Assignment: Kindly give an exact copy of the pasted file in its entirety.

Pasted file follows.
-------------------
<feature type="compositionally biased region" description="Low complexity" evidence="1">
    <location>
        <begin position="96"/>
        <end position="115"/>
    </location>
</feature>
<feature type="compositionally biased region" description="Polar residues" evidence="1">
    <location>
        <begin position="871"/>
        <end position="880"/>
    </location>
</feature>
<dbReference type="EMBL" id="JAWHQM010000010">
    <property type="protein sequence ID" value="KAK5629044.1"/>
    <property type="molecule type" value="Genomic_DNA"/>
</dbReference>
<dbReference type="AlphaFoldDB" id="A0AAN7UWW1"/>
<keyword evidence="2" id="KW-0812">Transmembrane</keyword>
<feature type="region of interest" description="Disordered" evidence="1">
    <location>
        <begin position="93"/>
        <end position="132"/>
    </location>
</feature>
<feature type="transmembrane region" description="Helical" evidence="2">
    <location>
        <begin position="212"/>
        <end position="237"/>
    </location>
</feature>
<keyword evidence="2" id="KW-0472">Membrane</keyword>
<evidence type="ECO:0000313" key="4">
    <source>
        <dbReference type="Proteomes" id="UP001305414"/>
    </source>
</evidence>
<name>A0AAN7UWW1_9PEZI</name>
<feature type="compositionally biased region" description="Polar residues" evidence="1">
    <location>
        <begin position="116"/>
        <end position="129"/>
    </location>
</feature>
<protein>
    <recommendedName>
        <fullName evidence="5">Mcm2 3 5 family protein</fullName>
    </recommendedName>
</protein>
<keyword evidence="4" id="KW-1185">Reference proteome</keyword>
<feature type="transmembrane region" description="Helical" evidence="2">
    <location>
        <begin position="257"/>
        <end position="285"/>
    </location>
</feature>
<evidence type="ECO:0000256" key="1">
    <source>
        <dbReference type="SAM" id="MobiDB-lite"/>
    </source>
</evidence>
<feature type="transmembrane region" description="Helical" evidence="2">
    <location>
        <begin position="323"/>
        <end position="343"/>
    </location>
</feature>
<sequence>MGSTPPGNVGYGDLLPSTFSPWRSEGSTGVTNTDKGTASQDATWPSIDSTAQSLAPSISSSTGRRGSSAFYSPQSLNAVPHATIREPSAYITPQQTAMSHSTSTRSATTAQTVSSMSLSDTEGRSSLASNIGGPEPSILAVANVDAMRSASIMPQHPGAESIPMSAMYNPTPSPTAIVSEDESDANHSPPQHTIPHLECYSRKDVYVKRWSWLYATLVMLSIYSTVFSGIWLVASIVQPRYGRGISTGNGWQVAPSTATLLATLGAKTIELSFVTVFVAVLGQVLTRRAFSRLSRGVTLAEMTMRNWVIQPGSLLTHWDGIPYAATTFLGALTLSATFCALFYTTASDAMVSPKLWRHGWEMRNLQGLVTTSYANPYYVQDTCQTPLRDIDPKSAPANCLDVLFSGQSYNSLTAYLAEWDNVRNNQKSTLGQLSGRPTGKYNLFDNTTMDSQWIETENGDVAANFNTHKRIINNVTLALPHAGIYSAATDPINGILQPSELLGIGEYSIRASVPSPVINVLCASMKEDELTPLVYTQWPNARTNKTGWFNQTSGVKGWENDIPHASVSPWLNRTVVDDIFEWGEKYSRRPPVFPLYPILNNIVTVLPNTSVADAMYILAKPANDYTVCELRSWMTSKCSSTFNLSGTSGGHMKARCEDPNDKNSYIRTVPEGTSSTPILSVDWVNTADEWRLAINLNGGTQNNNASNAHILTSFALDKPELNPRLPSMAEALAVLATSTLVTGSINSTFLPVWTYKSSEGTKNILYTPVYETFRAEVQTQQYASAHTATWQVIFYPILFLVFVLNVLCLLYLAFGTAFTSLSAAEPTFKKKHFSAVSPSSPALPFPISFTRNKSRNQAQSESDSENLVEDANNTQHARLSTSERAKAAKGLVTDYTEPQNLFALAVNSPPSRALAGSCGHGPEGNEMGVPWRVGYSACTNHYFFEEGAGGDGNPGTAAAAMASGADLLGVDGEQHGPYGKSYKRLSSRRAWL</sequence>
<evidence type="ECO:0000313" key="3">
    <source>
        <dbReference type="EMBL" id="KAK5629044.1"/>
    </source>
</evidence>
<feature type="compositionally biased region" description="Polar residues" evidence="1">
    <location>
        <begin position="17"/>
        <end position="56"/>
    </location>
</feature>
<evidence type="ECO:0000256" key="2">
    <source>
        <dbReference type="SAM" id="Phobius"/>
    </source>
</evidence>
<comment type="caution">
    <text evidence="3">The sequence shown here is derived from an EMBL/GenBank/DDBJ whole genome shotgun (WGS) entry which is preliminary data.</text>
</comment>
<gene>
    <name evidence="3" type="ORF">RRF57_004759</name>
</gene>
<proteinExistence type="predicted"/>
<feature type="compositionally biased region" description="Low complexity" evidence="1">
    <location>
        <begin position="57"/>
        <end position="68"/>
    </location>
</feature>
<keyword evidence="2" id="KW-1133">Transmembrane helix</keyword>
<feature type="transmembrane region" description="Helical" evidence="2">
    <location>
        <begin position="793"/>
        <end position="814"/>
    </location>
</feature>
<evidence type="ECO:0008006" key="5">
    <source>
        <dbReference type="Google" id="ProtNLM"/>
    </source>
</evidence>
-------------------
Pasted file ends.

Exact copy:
<feature type="compositionally biased region" description="Low complexity" evidence="1">
    <location>
        <begin position="96"/>
        <end position="115"/>
    </location>
</feature>
<feature type="compositionally biased region" description="Polar residues" evidence="1">
    <location>
        <begin position="871"/>
        <end position="880"/>
    </location>
</feature>
<dbReference type="EMBL" id="JAWHQM010000010">
    <property type="protein sequence ID" value="KAK5629044.1"/>
    <property type="molecule type" value="Genomic_DNA"/>
</dbReference>
<dbReference type="AlphaFoldDB" id="A0AAN7UWW1"/>
<keyword evidence="2" id="KW-0812">Transmembrane</keyword>
<feature type="region of interest" description="Disordered" evidence="1">
    <location>
        <begin position="93"/>
        <end position="132"/>
    </location>
</feature>
<feature type="transmembrane region" description="Helical" evidence="2">
    <location>
        <begin position="212"/>
        <end position="237"/>
    </location>
</feature>
<keyword evidence="2" id="KW-0472">Membrane</keyword>
<evidence type="ECO:0000313" key="4">
    <source>
        <dbReference type="Proteomes" id="UP001305414"/>
    </source>
</evidence>
<name>A0AAN7UWW1_9PEZI</name>
<feature type="compositionally biased region" description="Polar residues" evidence="1">
    <location>
        <begin position="116"/>
        <end position="129"/>
    </location>
</feature>
<protein>
    <recommendedName>
        <fullName evidence="5">Mcm2 3 5 family protein</fullName>
    </recommendedName>
</protein>
<keyword evidence="4" id="KW-1185">Reference proteome</keyword>
<feature type="transmembrane region" description="Helical" evidence="2">
    <location>
        <begin position="257"/>
        <end position="285"/>
    </location>
</feature>
<evidence type="ECO:0000256" key="1">
    <source>
        <dbReference type="SAM" id="MobiDB-lite"/>
    </source>
</evidence>
<feature type="transmembrane region" description="Helical" evidence="2">
    <location>
        <begin position="323"/>
        <end position="343"/>
    </location>
</feature>
<sequence>MGSTPPGNVGYGDLLPSTFSPWRSEGSTGVTNTDKGTASQDATWPSIDSTAQSLAPSISSSTGRRGSSAFYSPQSLNAVPHATIREPSAYITPQQTAMSHSTSTRSATTAQTVSSMSLSDTEGRSSLASNIGGPEPSILAVANVDAMRSASIMPQHPGAESIPMSAMYNPTPSPTAIVSEDESDANHSPPQHTIPHLECYSRKDVYVKRWSWLYATLVMLSIYSTVFSGIWLVASIVQPRYGRGISTGNGWQVAPSTATLLATLGAKTIELSFVTVFVAVLGQVLTRRAFSRLSRGVTLAEMTMRNWVIQPGSLLTHWDGIPYAATTFLGALTLSATFCALFYTTASDAMVSPKLWRHGWEMRNLQGLVTTSYANPYYVQDTCQTPLRDIDPKSAPANCLDVLFSGQSYNSLTAYLAEWDNVRNNQKSTLGQLSGRPTGKYNLFDNTTMDSQWIETENGDVAANFNTHKRIINNVTLALPHAGIYSAATDPINGILQPSELLGIGEYSIRASVPSPVINVLCASMKEDELTPLVYTQWPNARTNKTGWFNQTSGVKGWENDIPHASVSPWLNRTVVDDIFEWGEKYSRRPPVFPLYPILNNIVTVLPNTSVADAMYILAKPANDYTVCELRSWMTSKCSSTFNLSGTSGGHMKARCEDPNDKNSYIRTVPEGTSSTPILSVDWVNTADEWRLAINLNGGTQNNNASNAHILTSFALDKPELNPRLPSMAEALAVLATSTLVTGSINSTFLPVWTYKSSEGTKNILYTPVYETFRAEVQTQQYASAHTATWQVIFYPILFLVFVLNVLCLLYLAFGTAFTSLSAAEPTFKKKHFSAVSPSSPALPFPISFTRNKSRNQAQSESDSENLVEDANNTQHARLSTSERAKAAKGLVTDYTEPQNLFALAVNSPPSRALAGSCGHGPEGNEMGVPWRVGYSACTNHYFFEEGAGGDGNPGTAAAAMASGADLLGVDGEQHGPYGKSYKRLSSRRAWL</sequence>
<evidence type="ECO:0000313" key="3">
    <source>
        <dbReference type="EMBL" id="KAK5629044.1"/>
    </source>
</evidence>
<feature type="compositionally biased region" description="Polar residues" evidence="1">
    <location>
        <begin position="17"/>
        <end position="56"/>
    </location>
</feature>
<evidence type="ECO:0000256" key="2">
    <source>
        <dbReference type="SAM" id="Phobius"/>
    </source>
</evidence>
<comment type="caution">
    <text evidence="3">The sequence shown here is derived from an EMBL/GenBank/DDBJ whole genome shotgun (WGS) entry which is preliminary data.</text>
</comment>
<gene>
    <name evidence="3" type="ORF">RRF57_004759</name>
</gene>
<proteinExistence type="predicted"/>
<feature type="compositionally biased region" description="Low complexity" evidence="1">
    <location>
        <begin position="57"/>
        <end position="68"/>
    </location>
</feature>
<keyword evidence="2" id="KW-1133">Transmembrane helix</keyword>
<feature type="transmembrane region" description="Helical" evidence="2">
    <location>
        <begin position="793"/>
        <end position="814"/>
    </location>
</feature>
<evidence type="ECO:0008006" key="5">
    <source>
        <dbReference type="Google" id="ProtNLM"/>
    </source>
</evidence>